Offboarding Involuntary Terminations: Employer Checklist
Ending an employment relationship can be difficult. Involuntarily terminating an employee can be not only uncomfortable and emotional but also logistically complicated and full of legal risks. Organizations must complete a great deal of work in a short time frame to offboard a terminated employee. For example, there are many administrative tasks your organization needs to finish prior to the end of the employee’s last day, such as compiling appropriate supporting documentation, finalizing payroll and tax paperwork, retrieving company property, terminating access to systems and files, and drafting separation agreements.
An effective offboarding process can help ensure your organization complies with relevant laws and regulations and that necessary tasks are completed in an orderly manner. When done successfully, offboarding can protect your organization from potential liabilities.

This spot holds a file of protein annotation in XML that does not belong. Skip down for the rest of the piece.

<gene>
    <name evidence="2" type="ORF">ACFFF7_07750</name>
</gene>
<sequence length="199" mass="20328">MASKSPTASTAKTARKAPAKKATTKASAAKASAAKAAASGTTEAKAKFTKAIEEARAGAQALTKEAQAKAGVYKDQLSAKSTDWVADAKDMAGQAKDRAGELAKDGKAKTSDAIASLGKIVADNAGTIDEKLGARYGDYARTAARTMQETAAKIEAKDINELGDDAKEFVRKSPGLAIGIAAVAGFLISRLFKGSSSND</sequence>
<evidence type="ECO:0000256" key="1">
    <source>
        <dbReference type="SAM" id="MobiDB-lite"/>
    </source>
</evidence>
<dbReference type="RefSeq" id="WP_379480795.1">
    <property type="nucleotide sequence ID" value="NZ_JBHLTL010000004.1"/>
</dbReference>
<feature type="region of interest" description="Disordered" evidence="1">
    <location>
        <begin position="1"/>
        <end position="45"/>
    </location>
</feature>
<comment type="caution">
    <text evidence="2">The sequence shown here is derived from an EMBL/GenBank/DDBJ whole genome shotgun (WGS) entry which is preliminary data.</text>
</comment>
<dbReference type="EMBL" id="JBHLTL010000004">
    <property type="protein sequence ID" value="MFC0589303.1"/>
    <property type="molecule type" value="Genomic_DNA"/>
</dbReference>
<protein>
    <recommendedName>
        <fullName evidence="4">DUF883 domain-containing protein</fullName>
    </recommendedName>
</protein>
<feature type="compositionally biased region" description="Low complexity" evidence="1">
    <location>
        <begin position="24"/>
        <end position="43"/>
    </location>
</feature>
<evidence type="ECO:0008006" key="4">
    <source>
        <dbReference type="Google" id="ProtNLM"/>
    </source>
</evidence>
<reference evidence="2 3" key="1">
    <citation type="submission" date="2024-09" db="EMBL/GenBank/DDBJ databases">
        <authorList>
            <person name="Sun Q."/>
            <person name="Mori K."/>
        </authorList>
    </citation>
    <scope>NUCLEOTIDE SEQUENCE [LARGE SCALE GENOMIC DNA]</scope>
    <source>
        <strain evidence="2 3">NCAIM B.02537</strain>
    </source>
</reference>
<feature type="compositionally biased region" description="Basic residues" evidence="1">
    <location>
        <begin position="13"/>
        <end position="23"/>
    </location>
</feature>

With voluntary terminations, the offboarding process starts when an employee provides verbal or written notice that they are ending their employment. However, the offboarding process for involuntary terminations generally begins when an organization decides to terminate an individual’s employment. There are many reasons an organization may decide to involuntarily terminate an employee, including misconduct, performance issues or layoffs. These factors may impact the offboarding process and compliance with applicable laws.
This checklist is intended to be used as a guide, so not all of the following steps are necessary to offboard an employee. The offboarding process may differ based on your organization’s size and other factors; thus, the steps in this list should be modified to meet the unique needs of your organization. Due to the complexities of terminating an employee, including the many applicable federal, state and local laws, employers are encouraged to seek legal counsel to discuss and address specific issues and concerns. This employer checklist can be referenced by a supervisor, manager or HR representative to help ensure key steps are not missed for all involuntarily terminated employees.
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